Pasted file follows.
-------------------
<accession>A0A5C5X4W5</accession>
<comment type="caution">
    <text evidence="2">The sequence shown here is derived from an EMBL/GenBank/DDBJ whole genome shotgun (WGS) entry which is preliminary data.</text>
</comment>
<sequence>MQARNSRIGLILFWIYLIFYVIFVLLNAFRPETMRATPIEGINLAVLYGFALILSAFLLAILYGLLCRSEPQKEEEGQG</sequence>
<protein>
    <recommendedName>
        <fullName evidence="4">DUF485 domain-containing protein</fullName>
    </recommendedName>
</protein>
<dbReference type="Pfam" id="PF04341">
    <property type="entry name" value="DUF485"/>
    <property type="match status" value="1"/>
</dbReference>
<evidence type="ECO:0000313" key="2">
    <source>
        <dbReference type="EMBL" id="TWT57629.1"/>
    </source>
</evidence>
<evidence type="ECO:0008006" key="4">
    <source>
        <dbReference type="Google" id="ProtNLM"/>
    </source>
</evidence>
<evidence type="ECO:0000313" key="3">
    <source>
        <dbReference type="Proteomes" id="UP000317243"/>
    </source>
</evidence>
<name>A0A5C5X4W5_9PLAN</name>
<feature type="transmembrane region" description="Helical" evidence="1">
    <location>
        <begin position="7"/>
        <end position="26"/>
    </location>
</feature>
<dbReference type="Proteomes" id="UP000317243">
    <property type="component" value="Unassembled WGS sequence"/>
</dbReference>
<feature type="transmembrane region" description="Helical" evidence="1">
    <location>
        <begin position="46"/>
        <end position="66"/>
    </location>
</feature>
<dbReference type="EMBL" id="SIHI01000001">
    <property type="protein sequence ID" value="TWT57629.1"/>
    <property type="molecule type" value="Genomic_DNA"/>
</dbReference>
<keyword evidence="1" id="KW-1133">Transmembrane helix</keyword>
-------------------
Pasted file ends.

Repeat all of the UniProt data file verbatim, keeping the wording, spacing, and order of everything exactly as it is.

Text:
<accession>A0A5C5X4W5</accession>
<comment type="caution">
    <text evidence="2">The sequence shown here is derived from an EMBL/GenBank/DDBJ whole genome shotgun (WGS) entry which is preliminary data.</text>
</comment>
<sequence>MQARNSRIGLILFWIYLIFYVIFVLLNAFRPETMRATPIEGINLAVLYGFALILSAFLLAILYGLLCRSEPQKEEEGQG</sequence>
<protein>
    <recommendedName>
        <fullName evidence="4">DUF485 domain-containing protein</fullName>
    </recommendedName>
</protein>
<dbReference type="Pfam" id="PF04341">
    <property type="entry name" value="DUF485"/>
    <property type="match status" value="1"/>
</dbReference>
<evidence type="ECO:0000313" key="2">
    <source>
        <dbReference type="EMBL" id="TWT57629.1"/>
    </source>
</evidence>
<evidence type="ECO:0008006" key="4">
    <source>
        <dbReference type="Google" id="ProtNLM"/>
    </source>
</evidence>
<evidence type="ECO:0000313" key="3">
    <source>
        <dbReference type="Proteomes" id="UP000317243"/>
    </source>
</evidence>
<name>A0A5C5X4W5_9PLAN</name>
<feature type="transmembrane region" description="Helical" evidence="1">
    <location>
        <begin position="7"/>
        <end position="26"/>
    </location>
</feature>
<dbReference type="Proteomes" id="UP000317243">
    <property type="component" value="Unassembled WGS sequence"/>
</dbReference>
<feature type="transmembrane region" description="Helical" evidence="1">
    <location>
        <begin position="46"/>
        <end position="66"/>
    </location>
</feature>
<dbReference type="EMBL" id="SIHI01000001">
    <property type="protein sequence ID" value="TWT57629.1"/>
    <property type="molecule type" value="Genomic_DNA"/>
</dbReference>
<keyword evidence="1" id="KW-1133">Transmembrane helix</keyword>